Two Greece parishes to merge
Effective July 14, St. Charles Borromeo and Holy Name of Jesus parishes in Greece will be merged, and St. Charles Borromeo will be designated the parish church.
Parishioners learned of the changes in a June 23 letter and decree from Bishop Salvatore R. Matano that was read from the pulpit during weekend Masses June 28-29.
For the time being, Holy Name of Jesus Church will remain open for weddings, funerals and other occasional Masses. Father John Firpo, pastor of St. Charles Borromeo and Holy Name of Jesus, said a final regularly scheduled Mass will be planned, but the date and other plans have not yet been made.
"That will need to be discussed with lay leadership to find out what would be most appropriate," Father Firpo told the Catholic Courier June 30.
The reasons for the merger, according to the decree, "include the desire to maintain parochial ministry in the area, a lack of available clergy to provide the necessary services to distinct parishes, the financial burden associated with the multiplication of parishes and the diminishing number of people to be served in the immediate area."
Father Firpo noted that although Holy Name of Jesus was able to reduce its debt in recent years, other factors considered in the decision included Mass attendance, the proximity of the two parishes -- which are about a mile away from each other -- and priest availability in the diocese.
"The recommendation was that we have a better chance of preserving the ministry of the two parishes if we work together," he said.
He said St. Charles should have the capacity to accommodate all of Holy Name of Jesus’ parishioners. The merged parish will retain the patronage of St. Charles, he said.
Father Firpo said he is beginning the process of gathering together people to start planning for the future use of buildings on the Holy Name of Jesus campus, though the church will remain untouched for now so that it is available for funerals, weddings and other occasional Masses.
"The suitable use, maintenance and security of the parish buildings on St. Martin’s Way will need very careful and sensitive consideration," Bishop Matano wrote in the letter. "I encourage you to seek appropriate membership from among the parishioners of the former Holy Name of Jesus Parish to take an active part in the consultative bodies of the parish as these plans are developed."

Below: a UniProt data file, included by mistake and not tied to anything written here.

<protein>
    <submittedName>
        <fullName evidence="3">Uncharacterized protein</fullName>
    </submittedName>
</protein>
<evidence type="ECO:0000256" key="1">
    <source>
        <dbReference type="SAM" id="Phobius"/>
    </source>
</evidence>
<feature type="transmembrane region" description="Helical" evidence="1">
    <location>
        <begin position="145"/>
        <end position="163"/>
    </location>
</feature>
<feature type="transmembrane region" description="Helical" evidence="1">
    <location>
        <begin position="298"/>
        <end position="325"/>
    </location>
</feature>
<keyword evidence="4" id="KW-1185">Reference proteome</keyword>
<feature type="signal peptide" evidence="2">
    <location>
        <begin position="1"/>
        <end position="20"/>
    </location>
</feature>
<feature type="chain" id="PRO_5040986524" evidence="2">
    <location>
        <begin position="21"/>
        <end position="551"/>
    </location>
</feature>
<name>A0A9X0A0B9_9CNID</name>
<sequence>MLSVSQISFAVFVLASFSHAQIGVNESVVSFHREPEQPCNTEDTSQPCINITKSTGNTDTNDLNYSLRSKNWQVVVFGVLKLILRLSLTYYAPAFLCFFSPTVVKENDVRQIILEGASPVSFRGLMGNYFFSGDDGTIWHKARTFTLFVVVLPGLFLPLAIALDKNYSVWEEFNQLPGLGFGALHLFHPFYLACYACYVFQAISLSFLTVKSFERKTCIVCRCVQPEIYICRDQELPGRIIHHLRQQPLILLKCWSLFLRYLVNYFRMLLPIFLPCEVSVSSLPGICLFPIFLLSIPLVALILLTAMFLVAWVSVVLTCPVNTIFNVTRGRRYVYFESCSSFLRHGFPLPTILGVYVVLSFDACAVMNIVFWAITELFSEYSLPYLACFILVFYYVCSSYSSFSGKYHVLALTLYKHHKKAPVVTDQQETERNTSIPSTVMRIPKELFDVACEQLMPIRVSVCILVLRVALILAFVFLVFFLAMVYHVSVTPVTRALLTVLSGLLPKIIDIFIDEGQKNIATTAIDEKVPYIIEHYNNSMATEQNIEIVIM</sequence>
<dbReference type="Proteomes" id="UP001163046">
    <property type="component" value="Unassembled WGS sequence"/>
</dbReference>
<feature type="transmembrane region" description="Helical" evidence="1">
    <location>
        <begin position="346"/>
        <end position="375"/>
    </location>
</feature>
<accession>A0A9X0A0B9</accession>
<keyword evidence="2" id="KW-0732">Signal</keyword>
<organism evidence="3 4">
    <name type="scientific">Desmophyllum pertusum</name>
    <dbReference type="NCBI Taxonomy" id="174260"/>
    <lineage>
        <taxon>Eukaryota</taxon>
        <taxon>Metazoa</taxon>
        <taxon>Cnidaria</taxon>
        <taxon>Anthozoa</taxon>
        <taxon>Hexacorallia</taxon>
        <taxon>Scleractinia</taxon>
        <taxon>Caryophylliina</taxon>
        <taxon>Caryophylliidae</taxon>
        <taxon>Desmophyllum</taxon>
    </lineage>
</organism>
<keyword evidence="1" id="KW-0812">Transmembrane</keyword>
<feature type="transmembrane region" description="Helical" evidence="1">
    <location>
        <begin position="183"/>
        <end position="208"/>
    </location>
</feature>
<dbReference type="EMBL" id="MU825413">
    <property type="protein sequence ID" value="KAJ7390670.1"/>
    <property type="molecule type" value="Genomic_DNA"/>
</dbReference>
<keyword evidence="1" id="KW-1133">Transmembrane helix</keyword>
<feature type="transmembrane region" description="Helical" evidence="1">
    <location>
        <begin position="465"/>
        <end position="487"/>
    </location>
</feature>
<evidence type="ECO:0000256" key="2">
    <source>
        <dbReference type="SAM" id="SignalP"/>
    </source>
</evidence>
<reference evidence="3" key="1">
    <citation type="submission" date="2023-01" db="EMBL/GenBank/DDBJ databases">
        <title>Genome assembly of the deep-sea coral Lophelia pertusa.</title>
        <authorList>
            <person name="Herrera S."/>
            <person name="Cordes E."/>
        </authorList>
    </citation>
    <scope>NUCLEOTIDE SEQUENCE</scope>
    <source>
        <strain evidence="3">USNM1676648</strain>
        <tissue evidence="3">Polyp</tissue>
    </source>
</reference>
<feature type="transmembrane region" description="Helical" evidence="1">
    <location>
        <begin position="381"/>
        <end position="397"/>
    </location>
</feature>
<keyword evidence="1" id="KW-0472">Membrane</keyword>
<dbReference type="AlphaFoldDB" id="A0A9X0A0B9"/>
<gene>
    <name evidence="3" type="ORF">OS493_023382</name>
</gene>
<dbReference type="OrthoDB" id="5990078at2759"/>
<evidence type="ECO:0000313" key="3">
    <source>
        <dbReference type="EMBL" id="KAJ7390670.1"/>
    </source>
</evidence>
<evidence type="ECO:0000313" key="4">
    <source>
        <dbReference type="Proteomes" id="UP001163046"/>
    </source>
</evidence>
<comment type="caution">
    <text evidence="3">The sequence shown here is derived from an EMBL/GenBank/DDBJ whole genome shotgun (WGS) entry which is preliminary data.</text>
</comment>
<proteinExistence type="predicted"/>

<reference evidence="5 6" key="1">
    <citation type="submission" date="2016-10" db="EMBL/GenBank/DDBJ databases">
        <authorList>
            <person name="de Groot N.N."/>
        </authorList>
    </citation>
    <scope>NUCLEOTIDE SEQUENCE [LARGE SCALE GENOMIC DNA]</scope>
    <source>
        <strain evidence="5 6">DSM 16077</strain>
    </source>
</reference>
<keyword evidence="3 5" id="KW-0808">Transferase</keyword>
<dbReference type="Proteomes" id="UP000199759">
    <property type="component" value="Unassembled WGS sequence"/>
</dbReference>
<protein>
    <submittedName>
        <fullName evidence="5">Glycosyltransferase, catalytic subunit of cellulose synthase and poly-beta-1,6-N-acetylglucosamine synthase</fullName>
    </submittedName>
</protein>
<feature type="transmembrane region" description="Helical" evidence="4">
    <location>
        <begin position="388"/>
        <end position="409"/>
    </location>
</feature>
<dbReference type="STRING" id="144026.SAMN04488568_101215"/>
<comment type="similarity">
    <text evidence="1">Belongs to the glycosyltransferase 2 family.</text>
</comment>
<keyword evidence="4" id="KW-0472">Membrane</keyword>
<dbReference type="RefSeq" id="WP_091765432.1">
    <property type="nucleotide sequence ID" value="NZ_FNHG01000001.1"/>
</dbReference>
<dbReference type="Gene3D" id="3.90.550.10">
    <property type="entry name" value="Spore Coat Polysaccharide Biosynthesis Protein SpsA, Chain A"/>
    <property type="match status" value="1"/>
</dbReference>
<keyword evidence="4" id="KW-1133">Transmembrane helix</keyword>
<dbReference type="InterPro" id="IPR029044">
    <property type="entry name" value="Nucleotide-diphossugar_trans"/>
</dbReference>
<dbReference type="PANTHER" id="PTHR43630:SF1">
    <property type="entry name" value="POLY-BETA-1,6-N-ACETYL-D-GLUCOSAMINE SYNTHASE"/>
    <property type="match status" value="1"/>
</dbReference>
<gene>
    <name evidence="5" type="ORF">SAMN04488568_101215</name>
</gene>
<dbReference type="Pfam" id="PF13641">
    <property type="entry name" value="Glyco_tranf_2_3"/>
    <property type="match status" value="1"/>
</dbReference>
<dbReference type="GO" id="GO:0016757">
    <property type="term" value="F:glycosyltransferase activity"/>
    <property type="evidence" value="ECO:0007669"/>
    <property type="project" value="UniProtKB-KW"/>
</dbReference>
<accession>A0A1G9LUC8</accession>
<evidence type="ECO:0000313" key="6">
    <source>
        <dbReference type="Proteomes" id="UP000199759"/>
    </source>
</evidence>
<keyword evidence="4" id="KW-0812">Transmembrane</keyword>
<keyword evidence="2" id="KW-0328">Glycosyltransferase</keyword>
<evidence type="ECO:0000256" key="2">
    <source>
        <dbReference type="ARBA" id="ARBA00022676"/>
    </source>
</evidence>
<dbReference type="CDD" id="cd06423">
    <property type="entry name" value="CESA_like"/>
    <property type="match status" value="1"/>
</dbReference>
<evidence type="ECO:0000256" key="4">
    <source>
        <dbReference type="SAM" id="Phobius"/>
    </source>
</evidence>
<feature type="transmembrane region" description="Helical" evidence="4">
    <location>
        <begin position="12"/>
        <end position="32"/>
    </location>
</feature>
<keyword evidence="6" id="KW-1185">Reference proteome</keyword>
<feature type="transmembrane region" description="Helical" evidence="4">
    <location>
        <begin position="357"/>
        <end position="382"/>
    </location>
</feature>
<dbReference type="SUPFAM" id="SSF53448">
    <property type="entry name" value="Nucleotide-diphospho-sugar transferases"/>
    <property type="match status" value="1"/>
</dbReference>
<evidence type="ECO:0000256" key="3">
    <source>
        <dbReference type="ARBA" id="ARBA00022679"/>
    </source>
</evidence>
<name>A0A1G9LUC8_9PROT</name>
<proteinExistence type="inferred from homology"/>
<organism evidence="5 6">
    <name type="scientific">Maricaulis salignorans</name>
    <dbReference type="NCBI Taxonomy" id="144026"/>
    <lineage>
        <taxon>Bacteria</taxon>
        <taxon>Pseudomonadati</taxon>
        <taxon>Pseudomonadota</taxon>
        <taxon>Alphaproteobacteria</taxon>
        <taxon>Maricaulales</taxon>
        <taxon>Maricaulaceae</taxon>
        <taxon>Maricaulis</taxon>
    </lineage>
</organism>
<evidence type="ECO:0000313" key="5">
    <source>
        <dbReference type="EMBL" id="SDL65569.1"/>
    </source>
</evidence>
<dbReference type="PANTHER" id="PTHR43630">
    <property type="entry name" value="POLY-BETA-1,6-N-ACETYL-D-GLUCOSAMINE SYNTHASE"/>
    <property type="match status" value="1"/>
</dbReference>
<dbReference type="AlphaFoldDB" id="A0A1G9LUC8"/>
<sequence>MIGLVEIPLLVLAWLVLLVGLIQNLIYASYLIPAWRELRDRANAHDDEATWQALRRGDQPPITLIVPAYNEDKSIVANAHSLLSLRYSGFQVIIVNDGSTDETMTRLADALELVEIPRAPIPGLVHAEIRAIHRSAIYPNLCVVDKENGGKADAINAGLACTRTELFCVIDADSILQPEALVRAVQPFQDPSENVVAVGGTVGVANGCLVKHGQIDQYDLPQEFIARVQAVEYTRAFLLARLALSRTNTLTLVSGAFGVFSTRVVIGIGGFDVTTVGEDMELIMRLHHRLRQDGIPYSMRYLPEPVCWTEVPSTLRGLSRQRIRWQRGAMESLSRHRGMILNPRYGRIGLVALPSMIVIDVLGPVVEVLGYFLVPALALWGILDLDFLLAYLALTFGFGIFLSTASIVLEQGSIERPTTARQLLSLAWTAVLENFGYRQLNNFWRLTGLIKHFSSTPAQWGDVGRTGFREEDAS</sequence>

Bishop Matano in his letter encouraged the merged parish to find ways to come together.
"I encourage you first to welcome warmly your new parishioners and to assist them in finding an appropriate way to honor the memory of their life together," he said.
In 2007, Holy Name of Jesus was $180,000 in debt and was in danger of closing, but parishioners became very active in raising funds and cutting costs. In 2009, the East Greece/Charlotte Pastoral Planning Group financial committee called for the parish to close, but in light of improvement in the parish’s finances, a planning group steering committee instead recommended leaving the parish open, subject to a yearly review. By 2010, Holy Name of Jesus was debt free.
In June 2013, Father Firpo began serving as temporary parochial administrator of Holy Name of Jesus in addition to his duties as St. Charles’ pastor; he became Holy Name's pastor in March. Father Edison Tayag was appointed as full-time parochial vicar for the churches. At that time, Mass times were adjusted at both parishes. During the following year, pastoral council members, the Eastern Greece/Charlotte Steering Committee and Father Firpo were tasked with planning for the parishes for June 2014 and beyond.
"It was a year of listening, questioning, discussing and praying to move us to this point," Father Firpo said, noting that the parish and finance councils of both parishes, the Eastern Greece Charlotte/Planning Group and parish leaders were involved in the process that resulted in the merger recommendation to Bishop Matano.